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John Paulson and George Soros among the new shareholders of Greek banks

02 December 2015 / 20:12:41  GRReporter
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Major foreign institutional investors and Greek investors as well as some hedge funds are included in the list of participants in the recapitalisation of the four Greek systemic banks. Previous shareholders as well as numerous new formations have taken major positions in specific equity stimulated by the attractive assessments and the expectations for banks to improve their balance sheets in the coming years. The total amount received through the process of book building is in the order of 3.6 billion euro and will reach 4 billion euro if the upcoming sale of shares of the National Bank of Greece to Greek investors amounting to 308 million euro is covered. The conversion of bonds into shares has brought additional capital amounting to 3.5 billion euro. Most of these bondholders are foreign investment capitals. Moreover, many of them have been invested since the middle of summer at very attractive valuations, with the prospect of replacing them with shares, as noted by foreign financial circles. The total capital requirements of up to 14.4 billion euro required to cover the worst-case scenario are complemented by the plans for the expected revenues from capital actions approved by the Single Supervisory Mechanism (SSM) and, of course, by the 5.7 billion euro from the Financial Stability Fund. The sums deposited in the book building process have exceeded the targets, the entries in Eurobank and Alpha Bank holding the lead, which however do not have to resort to assistance from the Financial Stability Fund.

It seems that the major investors in Greek banks involve investment companies such as J. Paulson & Co, Brookfield Capital Partners Limited, Fairfax Financial, Highfields Capital Management, WL Ross & Co, Oceanwood Capital Management, Soros Fund Management, King Street Capital Management, Lansdowne Partners, Och Ziff Capital, Moore Capital and dozens of others. Moreover, many of them are participating in more than one bank.

The capital increase involves international organizations such as the European Bank for Reconstruction and Development (EBRD) and the IFC division of the World Bank. Banking sources also indicate the involvement of large foreign sovereign funds that were previously present in the share capital of banks, such as the State Fund of Norway, Norges Bank Investment Management, Qatar Investment Authority, as well as the wealth fund of Abu Dhabi. Popular names such as Wellington Management, a major shareholder in Piraeus Bank for years, and Fidelity and Baupost Group are indicated as investors participating in the capital increase in more than one bank.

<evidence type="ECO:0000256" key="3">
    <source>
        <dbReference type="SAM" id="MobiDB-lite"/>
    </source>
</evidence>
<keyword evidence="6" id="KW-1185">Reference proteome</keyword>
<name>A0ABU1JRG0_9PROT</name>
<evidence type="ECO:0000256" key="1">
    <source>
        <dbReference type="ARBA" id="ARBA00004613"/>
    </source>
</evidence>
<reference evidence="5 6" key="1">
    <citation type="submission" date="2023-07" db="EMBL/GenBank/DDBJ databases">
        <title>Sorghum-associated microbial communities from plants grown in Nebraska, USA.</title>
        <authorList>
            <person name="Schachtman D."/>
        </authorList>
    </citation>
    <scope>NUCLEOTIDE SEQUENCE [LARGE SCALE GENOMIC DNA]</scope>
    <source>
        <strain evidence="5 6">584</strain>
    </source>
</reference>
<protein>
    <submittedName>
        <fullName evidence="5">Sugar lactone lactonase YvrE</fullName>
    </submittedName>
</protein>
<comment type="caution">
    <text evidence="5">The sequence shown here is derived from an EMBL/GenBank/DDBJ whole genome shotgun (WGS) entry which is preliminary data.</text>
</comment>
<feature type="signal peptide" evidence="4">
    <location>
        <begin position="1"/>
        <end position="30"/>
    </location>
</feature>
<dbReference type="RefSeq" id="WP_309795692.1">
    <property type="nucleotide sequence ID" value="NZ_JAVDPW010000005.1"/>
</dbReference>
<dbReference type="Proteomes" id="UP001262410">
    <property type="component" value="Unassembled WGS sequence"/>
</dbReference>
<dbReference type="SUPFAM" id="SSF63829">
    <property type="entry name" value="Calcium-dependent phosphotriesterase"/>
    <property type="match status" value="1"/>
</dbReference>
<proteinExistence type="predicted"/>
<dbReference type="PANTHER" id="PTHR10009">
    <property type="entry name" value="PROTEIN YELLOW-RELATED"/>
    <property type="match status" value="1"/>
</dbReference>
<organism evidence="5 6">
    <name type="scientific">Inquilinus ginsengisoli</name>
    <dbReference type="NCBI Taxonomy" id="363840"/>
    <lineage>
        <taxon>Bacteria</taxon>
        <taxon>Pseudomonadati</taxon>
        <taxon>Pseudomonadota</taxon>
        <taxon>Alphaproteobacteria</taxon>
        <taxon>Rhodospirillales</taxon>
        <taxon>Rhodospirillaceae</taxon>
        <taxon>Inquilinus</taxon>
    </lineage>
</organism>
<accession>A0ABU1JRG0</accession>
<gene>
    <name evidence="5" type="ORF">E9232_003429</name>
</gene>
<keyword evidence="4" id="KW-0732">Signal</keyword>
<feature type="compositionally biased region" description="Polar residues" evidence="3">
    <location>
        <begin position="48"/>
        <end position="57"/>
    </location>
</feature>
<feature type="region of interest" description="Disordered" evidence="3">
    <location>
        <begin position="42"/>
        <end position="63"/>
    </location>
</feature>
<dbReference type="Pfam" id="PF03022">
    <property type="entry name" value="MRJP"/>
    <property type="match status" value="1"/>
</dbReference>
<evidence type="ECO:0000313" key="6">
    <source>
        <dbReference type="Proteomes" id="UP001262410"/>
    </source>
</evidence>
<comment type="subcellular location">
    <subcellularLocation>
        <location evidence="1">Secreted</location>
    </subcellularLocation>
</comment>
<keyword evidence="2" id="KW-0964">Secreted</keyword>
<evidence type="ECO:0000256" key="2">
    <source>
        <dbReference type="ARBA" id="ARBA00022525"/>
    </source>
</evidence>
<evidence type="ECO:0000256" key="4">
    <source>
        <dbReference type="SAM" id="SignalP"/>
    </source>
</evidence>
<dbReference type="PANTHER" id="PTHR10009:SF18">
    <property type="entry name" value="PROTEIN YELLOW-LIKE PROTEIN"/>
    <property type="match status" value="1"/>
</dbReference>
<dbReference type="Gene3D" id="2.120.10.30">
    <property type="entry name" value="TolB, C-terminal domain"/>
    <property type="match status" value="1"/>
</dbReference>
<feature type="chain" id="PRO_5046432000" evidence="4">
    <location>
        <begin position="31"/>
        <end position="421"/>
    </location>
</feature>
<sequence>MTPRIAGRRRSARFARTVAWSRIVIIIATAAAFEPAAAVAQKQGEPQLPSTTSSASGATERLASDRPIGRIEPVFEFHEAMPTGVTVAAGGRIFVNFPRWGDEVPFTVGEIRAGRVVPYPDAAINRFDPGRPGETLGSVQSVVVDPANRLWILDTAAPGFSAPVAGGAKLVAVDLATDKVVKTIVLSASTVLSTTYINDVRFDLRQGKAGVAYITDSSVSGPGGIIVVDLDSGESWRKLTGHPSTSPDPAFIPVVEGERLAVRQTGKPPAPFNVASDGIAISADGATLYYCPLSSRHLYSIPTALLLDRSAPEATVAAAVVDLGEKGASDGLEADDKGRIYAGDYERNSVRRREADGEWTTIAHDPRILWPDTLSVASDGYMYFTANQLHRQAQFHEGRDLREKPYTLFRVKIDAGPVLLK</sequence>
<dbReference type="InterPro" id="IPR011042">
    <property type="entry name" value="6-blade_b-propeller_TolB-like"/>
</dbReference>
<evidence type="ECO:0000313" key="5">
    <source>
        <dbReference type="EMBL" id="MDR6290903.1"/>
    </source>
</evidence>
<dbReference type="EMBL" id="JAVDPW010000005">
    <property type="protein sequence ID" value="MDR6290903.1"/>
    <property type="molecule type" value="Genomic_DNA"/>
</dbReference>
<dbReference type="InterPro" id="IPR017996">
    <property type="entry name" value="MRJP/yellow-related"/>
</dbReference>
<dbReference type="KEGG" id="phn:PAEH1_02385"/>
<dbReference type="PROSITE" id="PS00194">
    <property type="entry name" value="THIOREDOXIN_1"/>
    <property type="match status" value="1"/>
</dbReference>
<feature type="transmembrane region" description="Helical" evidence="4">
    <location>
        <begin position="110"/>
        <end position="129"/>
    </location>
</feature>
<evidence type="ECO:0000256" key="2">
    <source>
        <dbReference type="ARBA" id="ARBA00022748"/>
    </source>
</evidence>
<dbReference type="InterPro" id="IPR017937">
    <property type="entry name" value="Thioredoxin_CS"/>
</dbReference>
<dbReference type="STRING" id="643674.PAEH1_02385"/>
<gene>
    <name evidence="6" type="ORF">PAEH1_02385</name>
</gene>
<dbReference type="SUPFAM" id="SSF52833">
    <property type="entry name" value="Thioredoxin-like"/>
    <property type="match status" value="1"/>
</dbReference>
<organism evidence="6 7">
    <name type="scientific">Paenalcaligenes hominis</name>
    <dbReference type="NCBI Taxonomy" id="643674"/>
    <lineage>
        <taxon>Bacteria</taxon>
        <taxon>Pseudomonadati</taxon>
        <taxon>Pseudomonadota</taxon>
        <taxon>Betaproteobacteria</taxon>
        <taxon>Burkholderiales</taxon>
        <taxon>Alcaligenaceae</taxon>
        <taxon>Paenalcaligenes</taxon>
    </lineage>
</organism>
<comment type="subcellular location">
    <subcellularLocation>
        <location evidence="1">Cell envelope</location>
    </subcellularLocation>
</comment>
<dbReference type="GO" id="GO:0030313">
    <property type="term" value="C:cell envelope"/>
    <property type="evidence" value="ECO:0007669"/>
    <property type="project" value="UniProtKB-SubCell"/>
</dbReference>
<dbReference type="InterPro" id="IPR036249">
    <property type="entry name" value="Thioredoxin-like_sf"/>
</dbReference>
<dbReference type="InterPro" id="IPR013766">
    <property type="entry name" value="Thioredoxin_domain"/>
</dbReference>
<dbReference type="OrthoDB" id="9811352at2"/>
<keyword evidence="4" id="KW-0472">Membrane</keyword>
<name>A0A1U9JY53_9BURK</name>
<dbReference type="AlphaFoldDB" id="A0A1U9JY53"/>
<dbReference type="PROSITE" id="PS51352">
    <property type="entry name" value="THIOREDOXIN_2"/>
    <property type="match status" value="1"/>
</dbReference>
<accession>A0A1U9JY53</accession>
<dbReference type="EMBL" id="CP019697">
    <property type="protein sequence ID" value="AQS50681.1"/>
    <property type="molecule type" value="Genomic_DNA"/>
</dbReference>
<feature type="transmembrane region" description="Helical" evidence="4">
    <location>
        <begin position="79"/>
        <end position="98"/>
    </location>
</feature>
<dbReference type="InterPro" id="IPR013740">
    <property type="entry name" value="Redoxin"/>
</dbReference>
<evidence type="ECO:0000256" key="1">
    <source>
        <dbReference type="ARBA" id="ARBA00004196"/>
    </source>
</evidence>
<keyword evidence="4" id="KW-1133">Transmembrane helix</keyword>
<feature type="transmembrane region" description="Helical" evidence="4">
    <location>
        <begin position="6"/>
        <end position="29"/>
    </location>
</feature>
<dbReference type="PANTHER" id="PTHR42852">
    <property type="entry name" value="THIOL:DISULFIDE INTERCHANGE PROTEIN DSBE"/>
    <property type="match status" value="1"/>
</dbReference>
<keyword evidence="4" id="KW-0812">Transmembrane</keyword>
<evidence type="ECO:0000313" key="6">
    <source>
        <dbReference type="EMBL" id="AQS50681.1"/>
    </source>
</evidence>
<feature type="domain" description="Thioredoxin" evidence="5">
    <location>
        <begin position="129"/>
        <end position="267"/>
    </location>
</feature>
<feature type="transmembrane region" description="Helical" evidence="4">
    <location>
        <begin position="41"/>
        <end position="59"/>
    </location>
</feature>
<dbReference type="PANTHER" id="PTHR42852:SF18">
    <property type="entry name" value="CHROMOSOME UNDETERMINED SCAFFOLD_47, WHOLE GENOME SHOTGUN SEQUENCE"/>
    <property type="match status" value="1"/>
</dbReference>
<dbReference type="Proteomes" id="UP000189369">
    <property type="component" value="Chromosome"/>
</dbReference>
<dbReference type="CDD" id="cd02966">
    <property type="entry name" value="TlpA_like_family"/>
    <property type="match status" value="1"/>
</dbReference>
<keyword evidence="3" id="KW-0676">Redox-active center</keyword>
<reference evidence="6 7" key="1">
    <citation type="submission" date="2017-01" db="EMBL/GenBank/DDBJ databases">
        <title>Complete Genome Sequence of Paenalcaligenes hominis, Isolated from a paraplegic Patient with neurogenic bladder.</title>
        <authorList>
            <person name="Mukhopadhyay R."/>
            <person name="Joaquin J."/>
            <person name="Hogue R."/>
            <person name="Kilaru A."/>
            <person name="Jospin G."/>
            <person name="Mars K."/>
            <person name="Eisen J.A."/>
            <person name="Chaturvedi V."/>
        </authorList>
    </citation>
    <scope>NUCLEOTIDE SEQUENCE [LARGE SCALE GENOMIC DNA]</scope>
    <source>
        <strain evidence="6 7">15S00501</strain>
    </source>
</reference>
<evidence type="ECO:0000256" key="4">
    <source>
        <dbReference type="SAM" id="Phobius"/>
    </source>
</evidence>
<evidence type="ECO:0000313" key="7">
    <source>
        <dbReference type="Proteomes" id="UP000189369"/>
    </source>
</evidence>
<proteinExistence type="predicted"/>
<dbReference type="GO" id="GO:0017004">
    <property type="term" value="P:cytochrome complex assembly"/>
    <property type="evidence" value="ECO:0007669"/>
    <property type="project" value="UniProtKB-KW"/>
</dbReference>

In addition, it should be emphasized that Greek-owned capital is seriously involved in the process. For example, its involvement in the share capital of Piraeus Bank after the increase will reach 40%, another 34% will go into the hands of foreign institutional investors and the remaining 26% will be held by the Financial Stability Fund. It should also be noted that the percentage of the Financial Stability Fund in Eurobank is limited to around 2%, in Alpha Bank to 11%, whereas in the National Bank of Greece it is 35%.

Hedge funds

Naturally, among the investors there are ‘pure’ hedge funds, including Marshall Wace LLP, Kairos Capital LLC and GLG and Man Group as well as BlackRock, Lancaster Investment Management, FinTech, GDP Capital Partners, Global X, Vanguard Group, Lyxor International, Eaton Vance and Dimensional Fund Advisors. Some of them are passively managed funds that aim to cover the cost of adjustment ratios of Greek banks in indices such as MSCI and others that are followed by them. Part of the capital that seems to be imported from foreign companies is believed to have come from managed accounts of individual persons, i.e. capital of individual persons that is involved in the capital increase in this discreet way.
Brookfield Capital Partners and Highfields Capital Management that participated as anchor investors in the capital increase of Eurobank stand out among the major foreign institutional investors that have taken serious positions in Greek banks for the first time. I.e. they have joined existing funds such as Fairfax Financial Holdings, Mackenzie Financial Corporation and The Capital Group Companies that seem to have also participated in this capital increase. The funds Brookfield and Highfields from Toronto and Boston are companies with a joint managed capital amounting to 200 billion euro.

Tags: RecapitalisationGreek banksInvestorsFundsCapital requirements
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